happy scooby and happy wheatley

It’s always good to know how to do things. When it comes to food and cooking, the opportunities are endless and I am constantly learning something new. The last time I tried my hand at a boozy ice cream, I felt the results weren’t as firm as I would like an ice cream to be. I had been itching to test another recipe to improve on the texture. This chocolate Grand Marnier ice cream looked promising because it had chocolate, less alcohol than the last ice cream (alcohol prevents freezing), and I thickened the custard with more egg yolks.

cream, grand marnier, milk, orange, sugar, gelatin, eggs, water, chocolate (not pictured: vanilla extract, salt)

heat the sugar, salt, milk, and cream

steep the orange zest in the hot cream

chop the chocolate

**Jump for more butter**

silly things we say and do

Sunday, December 17th, 2017

Recipe: italian rainbow cookies

This was the scene Wednesday night: an assembly line of gift bags, gift boxes, tissue paper, cards, ribbons, cookies, candies, labels, and a checklist scribbled four times over with crossouts, notes, tick marks, and arrows. Maybe I was tired or maybe I am getting smarter, but as the clock spun ahead into the night, I began to unload cookies from my “to make” list like ballast from a sinking ship. French macarons? No. Peppermint kisses? Nope. Mini sour cream coffee cakes? Jettisoned from the list. I like people, but I like them more when I’ve had more than 4 hours of sleep.

holiday cookies and candies

After we had prettied up the packages and set them on the table to ship or deliver the next day, I let out a big sigh (more like an agonized primal scream) and said, “I’m not making anymore EXPLETIVE cookies! And I’m going EXPLETIVE skiing tomorrow!” We actually got four inches of snow overnight, so the logical next step was…

the lovely new high-speed lift that brings us to the powder 8 minutes faster

it was good while it lasted

And can you believe less than 48 hours after declaring NO MORE COOKIES, I was in the kitchen making… cookies? It’s true. I kinda blame Jennie Perillo for that. She posted a photo of her Italian rainbow cookies on Instagram last weekend, which prompted me to finally research the recipe and buy the ingredients – except I had all of those holiday cookies to crank out. I put the project on indefinite hold until Jennie posted ANOTHER photo of those gorgeous cookies on Thursday and I waved the white flag.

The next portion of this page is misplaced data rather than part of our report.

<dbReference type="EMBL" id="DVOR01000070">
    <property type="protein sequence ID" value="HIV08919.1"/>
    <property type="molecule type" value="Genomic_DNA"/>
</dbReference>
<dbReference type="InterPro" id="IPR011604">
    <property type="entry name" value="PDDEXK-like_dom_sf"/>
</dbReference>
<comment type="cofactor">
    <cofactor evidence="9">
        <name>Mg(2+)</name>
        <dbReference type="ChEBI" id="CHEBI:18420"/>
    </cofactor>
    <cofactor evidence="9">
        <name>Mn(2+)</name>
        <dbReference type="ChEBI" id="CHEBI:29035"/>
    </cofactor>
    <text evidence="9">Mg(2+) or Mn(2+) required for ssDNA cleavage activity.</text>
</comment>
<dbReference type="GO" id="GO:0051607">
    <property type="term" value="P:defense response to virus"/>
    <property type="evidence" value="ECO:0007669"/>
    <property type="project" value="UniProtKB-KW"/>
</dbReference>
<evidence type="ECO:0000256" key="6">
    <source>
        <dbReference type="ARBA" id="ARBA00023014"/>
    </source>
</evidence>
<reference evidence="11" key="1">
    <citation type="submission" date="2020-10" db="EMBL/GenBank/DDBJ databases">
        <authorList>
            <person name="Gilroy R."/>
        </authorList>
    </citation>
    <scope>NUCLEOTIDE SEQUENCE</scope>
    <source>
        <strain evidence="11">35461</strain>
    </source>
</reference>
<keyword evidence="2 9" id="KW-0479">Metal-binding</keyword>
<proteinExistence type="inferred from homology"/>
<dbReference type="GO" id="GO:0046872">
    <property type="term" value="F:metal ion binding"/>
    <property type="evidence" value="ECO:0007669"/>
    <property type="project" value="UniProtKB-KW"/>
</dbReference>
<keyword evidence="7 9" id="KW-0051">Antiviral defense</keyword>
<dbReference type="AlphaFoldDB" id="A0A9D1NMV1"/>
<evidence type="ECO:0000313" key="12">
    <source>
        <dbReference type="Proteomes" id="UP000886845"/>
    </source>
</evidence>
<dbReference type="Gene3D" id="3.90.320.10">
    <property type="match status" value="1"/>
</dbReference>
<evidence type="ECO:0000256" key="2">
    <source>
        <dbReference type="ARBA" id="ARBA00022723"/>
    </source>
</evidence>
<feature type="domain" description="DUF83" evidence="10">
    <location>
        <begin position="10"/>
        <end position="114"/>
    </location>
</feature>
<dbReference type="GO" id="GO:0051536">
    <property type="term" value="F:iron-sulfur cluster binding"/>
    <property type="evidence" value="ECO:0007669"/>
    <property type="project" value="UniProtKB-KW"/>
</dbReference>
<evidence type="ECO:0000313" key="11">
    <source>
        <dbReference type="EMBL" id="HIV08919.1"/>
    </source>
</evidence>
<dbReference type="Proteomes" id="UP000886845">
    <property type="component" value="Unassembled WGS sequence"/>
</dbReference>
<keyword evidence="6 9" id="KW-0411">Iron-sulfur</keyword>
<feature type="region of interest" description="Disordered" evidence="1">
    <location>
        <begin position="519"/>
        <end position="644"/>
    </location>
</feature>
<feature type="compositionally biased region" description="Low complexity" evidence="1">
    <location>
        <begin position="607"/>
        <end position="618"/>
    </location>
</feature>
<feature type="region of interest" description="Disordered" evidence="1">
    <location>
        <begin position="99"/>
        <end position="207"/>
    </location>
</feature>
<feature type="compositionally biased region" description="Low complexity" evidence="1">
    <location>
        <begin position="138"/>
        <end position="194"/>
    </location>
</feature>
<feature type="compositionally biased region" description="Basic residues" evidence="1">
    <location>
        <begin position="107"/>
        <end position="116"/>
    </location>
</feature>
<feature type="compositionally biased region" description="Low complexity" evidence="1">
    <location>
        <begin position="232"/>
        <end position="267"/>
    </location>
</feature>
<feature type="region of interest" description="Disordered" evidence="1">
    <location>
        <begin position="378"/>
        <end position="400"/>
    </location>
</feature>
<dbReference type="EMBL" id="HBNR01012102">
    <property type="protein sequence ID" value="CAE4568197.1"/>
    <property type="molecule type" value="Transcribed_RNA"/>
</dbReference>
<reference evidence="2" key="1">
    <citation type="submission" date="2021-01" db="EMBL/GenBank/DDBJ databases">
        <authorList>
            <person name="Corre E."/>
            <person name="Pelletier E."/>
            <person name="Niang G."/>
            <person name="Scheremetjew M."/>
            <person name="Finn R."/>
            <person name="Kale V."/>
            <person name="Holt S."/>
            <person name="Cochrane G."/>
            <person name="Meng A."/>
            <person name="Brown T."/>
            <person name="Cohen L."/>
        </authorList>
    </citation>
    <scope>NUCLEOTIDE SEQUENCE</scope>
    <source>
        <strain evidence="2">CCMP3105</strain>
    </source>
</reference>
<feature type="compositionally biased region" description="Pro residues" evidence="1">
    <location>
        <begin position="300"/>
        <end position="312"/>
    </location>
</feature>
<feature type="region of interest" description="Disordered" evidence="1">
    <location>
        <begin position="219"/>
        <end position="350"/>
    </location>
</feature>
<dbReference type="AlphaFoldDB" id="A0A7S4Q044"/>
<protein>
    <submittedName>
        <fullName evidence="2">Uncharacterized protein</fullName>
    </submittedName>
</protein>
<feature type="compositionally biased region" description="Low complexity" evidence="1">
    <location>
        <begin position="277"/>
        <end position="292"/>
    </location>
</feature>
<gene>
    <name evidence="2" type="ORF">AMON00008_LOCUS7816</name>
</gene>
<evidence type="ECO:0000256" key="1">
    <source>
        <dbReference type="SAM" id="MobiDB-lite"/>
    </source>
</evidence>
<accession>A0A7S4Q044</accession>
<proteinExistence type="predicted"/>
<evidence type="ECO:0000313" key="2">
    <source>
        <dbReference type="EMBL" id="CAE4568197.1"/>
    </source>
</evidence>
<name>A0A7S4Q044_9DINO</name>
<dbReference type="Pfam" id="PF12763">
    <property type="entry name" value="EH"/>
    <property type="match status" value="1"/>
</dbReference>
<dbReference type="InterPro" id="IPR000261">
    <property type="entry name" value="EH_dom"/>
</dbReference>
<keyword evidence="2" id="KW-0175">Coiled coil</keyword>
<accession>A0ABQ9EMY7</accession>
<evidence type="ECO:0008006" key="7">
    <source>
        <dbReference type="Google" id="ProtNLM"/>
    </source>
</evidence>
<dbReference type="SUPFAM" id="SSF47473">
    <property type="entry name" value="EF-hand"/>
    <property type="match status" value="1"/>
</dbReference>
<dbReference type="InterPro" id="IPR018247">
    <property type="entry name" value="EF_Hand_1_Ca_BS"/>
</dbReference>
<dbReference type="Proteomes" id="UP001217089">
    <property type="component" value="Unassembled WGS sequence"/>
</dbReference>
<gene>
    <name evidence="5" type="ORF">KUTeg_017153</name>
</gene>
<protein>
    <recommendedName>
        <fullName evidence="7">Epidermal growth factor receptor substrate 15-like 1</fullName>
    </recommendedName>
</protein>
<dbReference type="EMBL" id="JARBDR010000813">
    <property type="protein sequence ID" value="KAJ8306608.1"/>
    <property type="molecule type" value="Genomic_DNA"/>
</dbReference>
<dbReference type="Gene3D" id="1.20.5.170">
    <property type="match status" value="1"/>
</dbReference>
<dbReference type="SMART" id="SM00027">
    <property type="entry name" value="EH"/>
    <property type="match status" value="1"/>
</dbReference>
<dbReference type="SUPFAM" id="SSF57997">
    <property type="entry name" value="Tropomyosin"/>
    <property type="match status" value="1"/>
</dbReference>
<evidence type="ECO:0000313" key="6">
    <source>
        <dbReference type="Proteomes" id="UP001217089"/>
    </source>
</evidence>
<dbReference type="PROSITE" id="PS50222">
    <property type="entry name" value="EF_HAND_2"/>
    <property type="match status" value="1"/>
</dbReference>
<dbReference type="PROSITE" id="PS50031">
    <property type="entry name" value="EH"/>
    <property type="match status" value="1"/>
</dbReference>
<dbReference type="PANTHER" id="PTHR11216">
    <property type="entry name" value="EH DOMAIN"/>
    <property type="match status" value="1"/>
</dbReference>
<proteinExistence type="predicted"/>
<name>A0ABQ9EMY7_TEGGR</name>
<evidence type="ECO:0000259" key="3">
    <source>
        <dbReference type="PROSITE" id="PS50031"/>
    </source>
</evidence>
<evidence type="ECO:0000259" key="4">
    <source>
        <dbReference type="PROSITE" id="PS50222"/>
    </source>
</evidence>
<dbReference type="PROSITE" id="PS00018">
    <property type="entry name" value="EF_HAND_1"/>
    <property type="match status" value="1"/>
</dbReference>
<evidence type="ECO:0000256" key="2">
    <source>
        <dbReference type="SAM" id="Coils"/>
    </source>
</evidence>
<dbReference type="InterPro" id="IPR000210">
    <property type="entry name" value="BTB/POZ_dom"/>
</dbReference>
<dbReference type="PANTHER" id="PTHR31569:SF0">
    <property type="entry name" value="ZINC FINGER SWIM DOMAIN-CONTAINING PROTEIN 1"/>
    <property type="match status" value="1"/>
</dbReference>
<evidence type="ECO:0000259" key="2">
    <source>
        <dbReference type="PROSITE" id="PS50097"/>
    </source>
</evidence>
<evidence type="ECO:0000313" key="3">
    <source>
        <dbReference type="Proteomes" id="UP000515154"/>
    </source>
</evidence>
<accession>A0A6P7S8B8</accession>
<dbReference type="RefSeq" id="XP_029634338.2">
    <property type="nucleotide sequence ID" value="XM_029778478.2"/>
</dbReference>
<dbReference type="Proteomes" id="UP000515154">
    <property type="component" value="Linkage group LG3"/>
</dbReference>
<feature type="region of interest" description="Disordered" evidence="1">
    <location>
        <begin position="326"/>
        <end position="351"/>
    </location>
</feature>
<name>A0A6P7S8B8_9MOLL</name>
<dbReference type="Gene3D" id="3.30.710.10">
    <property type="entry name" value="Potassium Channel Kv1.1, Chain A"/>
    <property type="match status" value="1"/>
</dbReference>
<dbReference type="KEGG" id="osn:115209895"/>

italian rainbow cookies

All my life, I had zero interest in Italian rainbow cookies and here’s why: I assumed they were the same as Neapolitan coconut candies – little sweet tricolor rectangles which I thought were disgusting when I was a kid. No one in my Chinese immigrant family set me straight on the distinction between the two, most likely because they had no idea either one existed. Then a couple of months ago we stopped at Whole Foods to grab a salad and their cookie bar was 50% off. For some reason, I decided to give an Italian rainbow cookie a try and to my delight, it tasted of almonds.

almond extract, almond paste, flour, sugar, chocolate, eggs, salt, apricot preserves, butter, red and green food coloring

There are a lot of recipes for Italian rainbow cookies on the web. They’re also called seven layer cookies or three layer cookies or Italian flag cookies, and they more or less follow the same process and list of ingredients. I found Deb‘s discussion to be quite helpful regarding the chocolate layers and the slicing, but decided on a smaller quantity for my first batch because you never quite know what you’re getting into when you decide to bake something at high altitude. Jennie’s recipe amounted to about 75% of Deb’s quantity and I liked the way she baked all three colors in one pan. So I reduced Deb’s recipe by a quarter and baked it up Jennie’s way. Either way, these are not quick cookies, so set aside a full day or parts of two days.

Most people whip the egg whites first and then make the batter, but I like to reverse that order because no good can come of letting whipped egg whites sit around and deflate while you make the cookie batter. Also, the recipe calls for almond paste, which is not the same as marzipan. Marzipan has a higher ratio of sugar to almond than almond paste. Some of you already know this, some of you do not. Remember what Gandalf said, “I’m trying to help you.”

beat the sugar and almond paste together

add butter

mix in the egg yolks and the almond extract

add salt and flour

**Jump for more butter**